How Is Scleroderma Diagnosed?
Achieving a scleroderma diagnosis is not always an easy process. Since scleroderma can affect the skin and other body parts, such as the joints, it can be initially mistaken for lupus or rheumatoid arthritis. After discussing your family medical history, your physician will perform a thorough physical examination.
Your dermatologist will look for any of the symptoms mentioned above, particularly the hardening of the skin around the fingers and toes or skin discoloration. If scleroderma is suspected, tests will be ordered to confirm the diagnosis and determine the disease's severity. These tests may include blood tests, pulmonary function tests, electrocardiograms, gastrointestinal tests, kidney function tests, and other diagnostic tests.
How Is Scleroderma Treated?
There is currently no cure for scleroderma, but scleroderma treatment is available and directed at helping patients control and manage their symptoms. Because this disease can produce various symptoms, a combination of approaches is often required to treat and manage the disease effectively. Available treatments may include skin treatments, digestive remedies, and treatment of lung disease (for patients with scleroderma and rapidly worsening pulmonary fibrosis). With regard to skin treatments for localized scleroderma, topical medications often prove beneficial. Special moisturizers are used to help the skin retain moisture as well as to treat hardened, scaly skin. To improve blood flow so sores can heal, nitrates may be prescribed. Nitrates relax the smooth muscles, which cause the arteries to widen or dilate. Smooth muscles generally form the support blood cells and several internal organs. Your specific scleroderma treatment plan will be determined by your dermatologist based on factors unique to your health and skin requirements.
Management Of Scleroderma
In addition to taking all prescribed recommendations correctly and as directed by your physician, there are several ways individuals diagnosed with scleroderma can better manage the disease. These include exercising regularly, protecting the joints and skin, modifying the diet, and effectively managing stress.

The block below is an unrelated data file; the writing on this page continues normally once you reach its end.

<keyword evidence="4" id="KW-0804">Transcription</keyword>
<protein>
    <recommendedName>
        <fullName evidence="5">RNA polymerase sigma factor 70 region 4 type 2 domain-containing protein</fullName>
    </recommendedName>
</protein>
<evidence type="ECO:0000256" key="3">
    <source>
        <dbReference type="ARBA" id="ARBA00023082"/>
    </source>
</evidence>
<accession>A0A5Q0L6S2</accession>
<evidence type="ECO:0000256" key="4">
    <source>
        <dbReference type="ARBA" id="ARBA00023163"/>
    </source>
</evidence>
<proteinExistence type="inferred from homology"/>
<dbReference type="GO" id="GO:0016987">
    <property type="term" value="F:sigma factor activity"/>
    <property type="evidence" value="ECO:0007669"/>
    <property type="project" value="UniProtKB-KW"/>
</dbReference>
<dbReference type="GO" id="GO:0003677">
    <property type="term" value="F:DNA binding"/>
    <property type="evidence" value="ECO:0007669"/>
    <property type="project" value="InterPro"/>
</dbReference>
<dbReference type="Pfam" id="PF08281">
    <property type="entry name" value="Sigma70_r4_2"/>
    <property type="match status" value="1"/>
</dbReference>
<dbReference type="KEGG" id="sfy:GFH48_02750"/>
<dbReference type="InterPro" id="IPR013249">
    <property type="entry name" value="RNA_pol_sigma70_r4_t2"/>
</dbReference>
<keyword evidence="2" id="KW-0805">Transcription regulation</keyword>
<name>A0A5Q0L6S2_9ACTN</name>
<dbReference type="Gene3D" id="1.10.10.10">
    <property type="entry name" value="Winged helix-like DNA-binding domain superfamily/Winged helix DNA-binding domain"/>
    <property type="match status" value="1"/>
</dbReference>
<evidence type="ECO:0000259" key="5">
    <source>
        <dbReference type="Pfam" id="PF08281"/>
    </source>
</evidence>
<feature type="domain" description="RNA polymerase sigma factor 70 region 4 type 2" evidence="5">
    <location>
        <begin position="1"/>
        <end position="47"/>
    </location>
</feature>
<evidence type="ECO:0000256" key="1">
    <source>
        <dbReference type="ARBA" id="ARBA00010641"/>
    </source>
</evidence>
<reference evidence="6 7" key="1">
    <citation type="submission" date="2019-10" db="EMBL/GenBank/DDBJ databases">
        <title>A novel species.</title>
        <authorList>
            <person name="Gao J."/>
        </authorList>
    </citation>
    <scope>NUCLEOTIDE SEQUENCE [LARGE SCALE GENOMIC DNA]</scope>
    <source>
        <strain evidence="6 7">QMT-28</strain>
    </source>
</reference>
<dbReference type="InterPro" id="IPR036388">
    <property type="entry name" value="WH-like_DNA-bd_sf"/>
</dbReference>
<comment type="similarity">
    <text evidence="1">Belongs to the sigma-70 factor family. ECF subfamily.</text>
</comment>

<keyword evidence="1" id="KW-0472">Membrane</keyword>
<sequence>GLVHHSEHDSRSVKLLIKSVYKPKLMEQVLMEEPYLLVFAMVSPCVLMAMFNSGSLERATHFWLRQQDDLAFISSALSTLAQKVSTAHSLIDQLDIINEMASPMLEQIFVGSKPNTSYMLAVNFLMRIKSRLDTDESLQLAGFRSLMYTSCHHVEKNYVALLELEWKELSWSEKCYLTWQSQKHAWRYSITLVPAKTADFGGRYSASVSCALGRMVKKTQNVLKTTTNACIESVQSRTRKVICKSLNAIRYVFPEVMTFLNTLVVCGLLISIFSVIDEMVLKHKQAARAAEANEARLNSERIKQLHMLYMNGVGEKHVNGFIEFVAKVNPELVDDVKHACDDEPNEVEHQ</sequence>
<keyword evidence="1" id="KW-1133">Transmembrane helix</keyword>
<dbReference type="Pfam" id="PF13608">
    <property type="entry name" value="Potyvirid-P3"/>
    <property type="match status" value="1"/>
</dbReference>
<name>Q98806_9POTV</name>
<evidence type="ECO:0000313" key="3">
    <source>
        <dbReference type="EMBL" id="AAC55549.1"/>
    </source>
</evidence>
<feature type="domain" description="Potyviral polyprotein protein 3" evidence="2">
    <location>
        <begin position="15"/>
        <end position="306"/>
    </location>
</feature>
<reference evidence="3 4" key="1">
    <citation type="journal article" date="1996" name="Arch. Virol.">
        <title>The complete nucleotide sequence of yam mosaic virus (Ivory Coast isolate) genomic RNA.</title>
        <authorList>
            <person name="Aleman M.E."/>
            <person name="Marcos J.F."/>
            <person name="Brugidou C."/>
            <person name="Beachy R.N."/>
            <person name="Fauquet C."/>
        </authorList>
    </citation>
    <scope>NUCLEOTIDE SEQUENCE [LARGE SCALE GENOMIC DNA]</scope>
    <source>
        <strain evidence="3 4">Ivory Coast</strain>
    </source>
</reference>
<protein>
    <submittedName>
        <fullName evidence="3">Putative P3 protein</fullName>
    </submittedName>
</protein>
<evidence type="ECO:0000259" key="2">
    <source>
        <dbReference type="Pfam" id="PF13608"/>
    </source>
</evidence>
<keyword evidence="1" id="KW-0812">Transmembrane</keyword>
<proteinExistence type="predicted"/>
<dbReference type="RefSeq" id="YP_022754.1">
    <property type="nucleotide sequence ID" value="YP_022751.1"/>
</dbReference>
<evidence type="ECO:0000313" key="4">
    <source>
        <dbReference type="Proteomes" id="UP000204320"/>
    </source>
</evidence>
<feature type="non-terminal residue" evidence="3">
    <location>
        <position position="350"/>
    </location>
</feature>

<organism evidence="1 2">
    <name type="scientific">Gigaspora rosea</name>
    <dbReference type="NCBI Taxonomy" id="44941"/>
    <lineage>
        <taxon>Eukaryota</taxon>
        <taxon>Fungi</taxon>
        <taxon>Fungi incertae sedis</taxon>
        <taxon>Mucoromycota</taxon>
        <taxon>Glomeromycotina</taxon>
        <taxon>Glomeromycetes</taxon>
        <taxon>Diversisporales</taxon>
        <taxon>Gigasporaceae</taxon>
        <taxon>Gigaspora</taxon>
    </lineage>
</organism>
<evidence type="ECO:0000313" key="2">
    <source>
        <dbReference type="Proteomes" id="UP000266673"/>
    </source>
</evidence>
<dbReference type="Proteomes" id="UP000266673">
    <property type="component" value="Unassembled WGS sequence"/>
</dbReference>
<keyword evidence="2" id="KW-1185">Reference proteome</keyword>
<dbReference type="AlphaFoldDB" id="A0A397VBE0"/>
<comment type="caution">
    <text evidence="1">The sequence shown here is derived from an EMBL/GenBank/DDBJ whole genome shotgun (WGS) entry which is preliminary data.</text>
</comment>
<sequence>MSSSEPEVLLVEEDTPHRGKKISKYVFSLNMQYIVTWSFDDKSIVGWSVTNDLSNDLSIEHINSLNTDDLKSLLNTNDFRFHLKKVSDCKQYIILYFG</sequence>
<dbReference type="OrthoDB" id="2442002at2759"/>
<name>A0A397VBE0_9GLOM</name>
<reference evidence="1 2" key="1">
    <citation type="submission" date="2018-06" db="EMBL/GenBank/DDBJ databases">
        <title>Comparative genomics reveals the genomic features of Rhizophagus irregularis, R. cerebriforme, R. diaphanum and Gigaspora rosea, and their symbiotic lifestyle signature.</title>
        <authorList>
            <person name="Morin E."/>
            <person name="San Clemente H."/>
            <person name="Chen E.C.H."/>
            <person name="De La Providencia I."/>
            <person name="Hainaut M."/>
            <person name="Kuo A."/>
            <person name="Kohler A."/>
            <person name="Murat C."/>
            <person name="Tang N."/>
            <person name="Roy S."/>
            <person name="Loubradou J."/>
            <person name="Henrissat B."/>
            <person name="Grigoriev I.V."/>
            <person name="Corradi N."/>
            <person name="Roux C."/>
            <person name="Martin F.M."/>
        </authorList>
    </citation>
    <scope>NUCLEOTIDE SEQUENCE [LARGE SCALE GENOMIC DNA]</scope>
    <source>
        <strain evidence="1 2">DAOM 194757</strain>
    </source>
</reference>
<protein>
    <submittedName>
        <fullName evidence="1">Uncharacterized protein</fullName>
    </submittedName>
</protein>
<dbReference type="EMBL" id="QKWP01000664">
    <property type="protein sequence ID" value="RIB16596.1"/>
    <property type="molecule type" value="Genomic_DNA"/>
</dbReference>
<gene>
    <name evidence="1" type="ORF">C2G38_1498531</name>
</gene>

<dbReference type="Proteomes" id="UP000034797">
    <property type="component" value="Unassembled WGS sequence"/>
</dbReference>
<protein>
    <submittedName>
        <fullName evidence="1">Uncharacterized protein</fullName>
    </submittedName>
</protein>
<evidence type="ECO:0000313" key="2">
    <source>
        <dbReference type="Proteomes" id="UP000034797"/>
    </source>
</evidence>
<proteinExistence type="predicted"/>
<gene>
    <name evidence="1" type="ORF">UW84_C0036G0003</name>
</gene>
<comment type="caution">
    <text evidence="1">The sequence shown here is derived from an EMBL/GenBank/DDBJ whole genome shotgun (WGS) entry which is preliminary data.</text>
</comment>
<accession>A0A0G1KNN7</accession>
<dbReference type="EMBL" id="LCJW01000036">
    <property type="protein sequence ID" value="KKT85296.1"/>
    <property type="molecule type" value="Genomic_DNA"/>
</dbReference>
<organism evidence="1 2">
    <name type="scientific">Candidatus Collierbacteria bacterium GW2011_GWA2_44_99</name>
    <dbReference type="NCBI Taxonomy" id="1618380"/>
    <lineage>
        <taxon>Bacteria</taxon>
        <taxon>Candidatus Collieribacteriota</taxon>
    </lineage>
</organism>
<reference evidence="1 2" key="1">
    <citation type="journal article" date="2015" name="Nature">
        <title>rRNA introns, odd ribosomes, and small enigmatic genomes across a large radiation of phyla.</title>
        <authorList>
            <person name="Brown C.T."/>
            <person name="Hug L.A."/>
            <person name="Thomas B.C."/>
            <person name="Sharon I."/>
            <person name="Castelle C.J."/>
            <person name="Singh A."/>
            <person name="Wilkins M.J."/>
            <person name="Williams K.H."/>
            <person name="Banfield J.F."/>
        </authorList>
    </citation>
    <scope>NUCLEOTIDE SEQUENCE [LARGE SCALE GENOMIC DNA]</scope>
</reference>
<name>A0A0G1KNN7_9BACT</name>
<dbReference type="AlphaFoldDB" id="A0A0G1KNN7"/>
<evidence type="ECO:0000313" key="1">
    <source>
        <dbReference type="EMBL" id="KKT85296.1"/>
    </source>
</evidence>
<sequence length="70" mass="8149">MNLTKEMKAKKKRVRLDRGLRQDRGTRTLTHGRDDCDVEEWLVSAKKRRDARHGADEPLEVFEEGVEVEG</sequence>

Exercising regularly will help improve your overall physical health and well-being, but it can also help you keep your joints flexible and improve your circulation. We recommend consulting your physician regarding the exercises appropriate for your needs.
Protecting your joints is a critical part of managing your scleroderma. When you experience joint pain, avoid lifting heavy objects or performing actions that can place strain on them and risk additional joint injury. Consult your doctor or physical therapist about protecting your joints.
Taking proper care of your skin and certain precautions can be beneficial in taking care of the dry, thickened skin patches resulting from localized scleroderma. There are many ways to accomplish this. You should dress appropriately during colder months. Keep your body and face warm and protected from the cold weather with winter-appropriate clothing, accessories, and footwear. This will help keep your circulation flowing, and your blood vessels open. You should wear multiple thin layers, as this will keep you warmer than a single, thick layer. Wear loose-fitting shoes to keep adequate blood supply to your feet and legs. Help your skin retain moisture by installing a humidifier in your living space. Last, use skin care products as recommended and as directed by your dermatologist.
In addition to consuming healthy foods that provide your body’s required amounts of vitamins and nutrients, you should eat foods that do not aggravate your scleroderma, or any resulting symptoms from the disease. You should avoid foods that cause heartburn, drink water to soften food further, eat a high-fiber diet, and eat smaller meals more regularly throughout the day.
The effects of stress can play a role in reducing your blood flow and it can also affect many other aspects of your life, including your emotional wellbeing and your health. As such, it is important to learn how to effectively manage or reduce stress. Potential solutions can include getting proper rest and sleep, avoiding stressful situations (when possible), eating a healthy diet, controlling anxieties and fears with healthy methods, and exercising regularly.